March 29, 2021
Fifth-generation wireless technology is poised to transform our daily lives. How? That’s a question Mizzou researchers will begin investigating in an innovative new 5G lab opening on campus later this year.
MU and AT&T are collaborating on the lab in Cornell Hall, which will bring 5G+ millimeter wave capability to campus. Fang Wang, an assistant teaching professor in the Information Technology Program, is part of a team currently configuring the lab space, which she plans to start using next semester.
Wang and Jim Flink, associate professor of strategic communication in the Missouri School of Journalism, are developing an interdisciplinary course that will let students explore 5G applications, primarily in the field of health care.
“I’m eager to expose IT students to it and to have them be among the first to experience and learn to develop with this 5G technology,” Wang said. “We’ve heard a lot about it and talked a lot about it. Now we are eager to have some hands-on experience with it.”
A Better Platform for VR, AR
5G has three primary benefits over previous generations of wireless technology. It speeds up data, has the ability to connect more devices at one time, and it reduces latency, or delays. The latter is especially important for Wang, who works with virtual reality (VR).
“We’ll see more applications being developed when we have more access to the 5G platform, especially in VR and augmented reality because they require large amounts of data to be transferred in real time,” she said. “With VR the tolerance of delay is fairly low or else you lose the immersive experience completely.”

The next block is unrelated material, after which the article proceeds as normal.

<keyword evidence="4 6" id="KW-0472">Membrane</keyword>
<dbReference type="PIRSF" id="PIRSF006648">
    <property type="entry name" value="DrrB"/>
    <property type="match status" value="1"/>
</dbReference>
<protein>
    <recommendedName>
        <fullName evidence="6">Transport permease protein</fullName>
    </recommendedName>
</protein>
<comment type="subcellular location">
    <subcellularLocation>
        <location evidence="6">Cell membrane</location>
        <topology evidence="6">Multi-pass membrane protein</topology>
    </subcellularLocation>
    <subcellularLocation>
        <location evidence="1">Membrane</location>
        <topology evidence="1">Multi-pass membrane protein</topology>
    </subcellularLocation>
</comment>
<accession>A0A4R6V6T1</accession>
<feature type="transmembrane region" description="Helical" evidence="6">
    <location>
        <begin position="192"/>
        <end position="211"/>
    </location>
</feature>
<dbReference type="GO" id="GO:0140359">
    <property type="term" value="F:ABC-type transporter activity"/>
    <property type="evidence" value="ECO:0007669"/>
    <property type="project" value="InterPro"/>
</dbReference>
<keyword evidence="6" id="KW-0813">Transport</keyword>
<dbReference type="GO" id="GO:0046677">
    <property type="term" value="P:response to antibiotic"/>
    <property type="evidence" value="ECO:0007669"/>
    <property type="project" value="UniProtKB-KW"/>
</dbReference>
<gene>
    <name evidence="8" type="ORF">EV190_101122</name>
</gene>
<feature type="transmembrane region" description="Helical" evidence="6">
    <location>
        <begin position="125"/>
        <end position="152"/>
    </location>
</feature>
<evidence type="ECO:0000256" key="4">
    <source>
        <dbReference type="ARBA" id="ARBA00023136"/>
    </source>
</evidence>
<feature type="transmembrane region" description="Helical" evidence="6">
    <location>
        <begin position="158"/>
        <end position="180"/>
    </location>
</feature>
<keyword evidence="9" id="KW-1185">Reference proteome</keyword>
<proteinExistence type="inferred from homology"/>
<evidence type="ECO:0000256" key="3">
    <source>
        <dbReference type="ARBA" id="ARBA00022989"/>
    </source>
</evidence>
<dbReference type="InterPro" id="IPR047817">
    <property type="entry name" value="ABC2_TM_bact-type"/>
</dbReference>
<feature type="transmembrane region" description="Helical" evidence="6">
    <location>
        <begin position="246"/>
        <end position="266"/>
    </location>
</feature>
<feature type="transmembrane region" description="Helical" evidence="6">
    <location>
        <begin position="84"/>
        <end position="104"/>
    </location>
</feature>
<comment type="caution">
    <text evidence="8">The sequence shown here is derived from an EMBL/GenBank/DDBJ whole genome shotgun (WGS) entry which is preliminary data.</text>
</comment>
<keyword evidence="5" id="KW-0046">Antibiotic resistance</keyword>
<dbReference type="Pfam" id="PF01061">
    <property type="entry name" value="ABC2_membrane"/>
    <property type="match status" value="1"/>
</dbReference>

The lab, which will be operated by the Trulaske College of Business, is a continuation of an ongoing partnership between Mizzou and AT&T. Last year, Wang and faculty from other colleges co-taught a research course called “Connectivity and 5G.” Twenty students used AT&T resources to brainstorm 5G solutions in areas such as health care, education and cyber security.
“The idea was to get our students to start thinking about what 5G can do,” Wang said. “This is so new for us, so there’s no existing blueprint to follow. The scope of 5G is yet to be explored. I truly believe the only way these technologies can succeed is when you have different minds working together, including business, health care, engineering, journalism, architecture and science. It’s really cool that our students will be involved immediately.”
Read more about the new 5G Lab here.